One of the most important finds in the history of film was recently discovered in the National Media Museum in England - the world's first ever film shot in color.

The film was found in a forgotten film canister. One of the museum's employees thought he might know what it was, but had no idea the importance of what he had found - the first color movie ever shot on film in 1902, which predates what they thought was the first.

Prior to this discovery, it was thought the first color film was done in 1909 using what they called the Kinemacolour process, but it turns out there was an earlier process that was considered a failure.

The new discovery was shot around 1902 by Edward Raymond Turner, a film pioneer who patented his color process back in 1899. Turner's process involved shooting images through a red, green and blue filter, and he tested the process in his own backyard using his own children, the family goldfish and macaw parrot.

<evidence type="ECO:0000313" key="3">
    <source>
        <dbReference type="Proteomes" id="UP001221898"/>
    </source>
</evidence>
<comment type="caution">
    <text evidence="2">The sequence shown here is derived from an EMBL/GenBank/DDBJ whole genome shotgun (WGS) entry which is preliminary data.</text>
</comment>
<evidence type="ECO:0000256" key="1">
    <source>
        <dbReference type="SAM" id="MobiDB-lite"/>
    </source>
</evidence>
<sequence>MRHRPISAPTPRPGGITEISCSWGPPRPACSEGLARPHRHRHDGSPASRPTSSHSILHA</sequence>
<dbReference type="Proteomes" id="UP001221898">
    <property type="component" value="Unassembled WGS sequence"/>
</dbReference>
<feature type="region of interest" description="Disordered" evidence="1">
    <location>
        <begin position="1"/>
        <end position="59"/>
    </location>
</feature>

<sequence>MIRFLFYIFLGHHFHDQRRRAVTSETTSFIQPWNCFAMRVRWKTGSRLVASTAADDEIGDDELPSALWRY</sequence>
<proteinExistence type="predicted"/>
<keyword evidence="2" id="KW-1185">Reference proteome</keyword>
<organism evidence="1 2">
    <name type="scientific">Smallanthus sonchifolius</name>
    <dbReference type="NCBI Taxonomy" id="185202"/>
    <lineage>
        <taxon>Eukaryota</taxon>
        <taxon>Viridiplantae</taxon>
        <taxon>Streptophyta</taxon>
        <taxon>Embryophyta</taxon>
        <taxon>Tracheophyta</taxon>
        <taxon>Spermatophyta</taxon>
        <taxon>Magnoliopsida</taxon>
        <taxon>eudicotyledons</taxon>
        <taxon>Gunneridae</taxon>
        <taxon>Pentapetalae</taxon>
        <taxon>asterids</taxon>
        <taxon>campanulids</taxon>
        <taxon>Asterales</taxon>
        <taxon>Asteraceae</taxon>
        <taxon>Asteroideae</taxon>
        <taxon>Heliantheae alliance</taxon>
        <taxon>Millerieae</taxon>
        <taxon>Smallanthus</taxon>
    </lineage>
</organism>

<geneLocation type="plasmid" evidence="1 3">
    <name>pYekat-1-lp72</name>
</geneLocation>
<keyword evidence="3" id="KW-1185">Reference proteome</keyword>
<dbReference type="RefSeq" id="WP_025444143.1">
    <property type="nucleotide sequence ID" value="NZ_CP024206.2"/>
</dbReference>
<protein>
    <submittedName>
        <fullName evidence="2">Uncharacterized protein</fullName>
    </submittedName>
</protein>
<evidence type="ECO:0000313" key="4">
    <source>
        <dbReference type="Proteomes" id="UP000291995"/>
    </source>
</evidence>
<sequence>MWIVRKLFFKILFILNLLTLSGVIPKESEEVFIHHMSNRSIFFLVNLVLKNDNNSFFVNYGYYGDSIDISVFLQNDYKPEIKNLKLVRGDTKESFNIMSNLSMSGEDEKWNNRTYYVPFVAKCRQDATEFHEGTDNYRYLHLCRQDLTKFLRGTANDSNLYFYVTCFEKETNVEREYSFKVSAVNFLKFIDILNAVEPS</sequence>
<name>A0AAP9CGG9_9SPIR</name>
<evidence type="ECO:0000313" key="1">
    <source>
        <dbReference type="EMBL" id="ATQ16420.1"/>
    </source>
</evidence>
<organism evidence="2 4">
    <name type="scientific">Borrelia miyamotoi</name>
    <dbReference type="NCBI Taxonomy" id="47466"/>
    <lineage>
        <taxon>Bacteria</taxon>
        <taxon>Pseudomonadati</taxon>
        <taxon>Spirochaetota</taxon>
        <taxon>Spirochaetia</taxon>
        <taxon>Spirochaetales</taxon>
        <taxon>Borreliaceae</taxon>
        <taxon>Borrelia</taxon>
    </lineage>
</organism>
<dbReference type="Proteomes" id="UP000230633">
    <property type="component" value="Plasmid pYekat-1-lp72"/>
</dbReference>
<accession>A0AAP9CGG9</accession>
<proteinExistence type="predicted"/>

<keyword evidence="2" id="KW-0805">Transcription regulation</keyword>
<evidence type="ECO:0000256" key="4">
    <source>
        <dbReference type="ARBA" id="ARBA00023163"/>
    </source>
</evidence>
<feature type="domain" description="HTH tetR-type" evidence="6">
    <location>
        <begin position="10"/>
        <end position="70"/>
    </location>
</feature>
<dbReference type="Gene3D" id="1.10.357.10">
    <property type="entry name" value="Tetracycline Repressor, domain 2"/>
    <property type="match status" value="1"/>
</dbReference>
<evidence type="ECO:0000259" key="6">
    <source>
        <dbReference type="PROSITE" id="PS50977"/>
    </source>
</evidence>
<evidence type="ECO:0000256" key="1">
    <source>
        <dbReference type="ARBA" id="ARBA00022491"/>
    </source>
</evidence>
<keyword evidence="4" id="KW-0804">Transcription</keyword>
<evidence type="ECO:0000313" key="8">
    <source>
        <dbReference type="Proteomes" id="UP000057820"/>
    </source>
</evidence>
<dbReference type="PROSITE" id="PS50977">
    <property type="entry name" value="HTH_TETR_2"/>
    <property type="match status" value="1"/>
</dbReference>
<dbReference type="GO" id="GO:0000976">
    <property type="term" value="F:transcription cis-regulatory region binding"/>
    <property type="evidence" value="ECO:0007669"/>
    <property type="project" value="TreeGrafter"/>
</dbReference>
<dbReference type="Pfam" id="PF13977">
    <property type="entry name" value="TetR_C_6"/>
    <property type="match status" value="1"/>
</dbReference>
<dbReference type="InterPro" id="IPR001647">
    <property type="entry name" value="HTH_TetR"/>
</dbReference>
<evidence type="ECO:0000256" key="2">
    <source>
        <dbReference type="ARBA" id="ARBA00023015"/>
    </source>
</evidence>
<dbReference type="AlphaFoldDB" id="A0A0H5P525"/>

When Turner put the film on the projector, the colors could not be seen because the projector was unable to show the colors. Incidentally, Turner thought his work was a failure, but he was wrong, because the colors were recorded by the camera. Turner died of a heart attack less than a year later at the age of 29 and his work abruptly came to an end.

When the discovered film was put on a projector in an editing room, all were stunned to see some of the most brilliant colors ever captured on film. The find is being called one of the biggest breakthroughs in film history because the film is over 110 years old. The images are a little grainy, but incredible nonetheless as you can see for yourself below along with a more in depth explanation of the process. Incredible.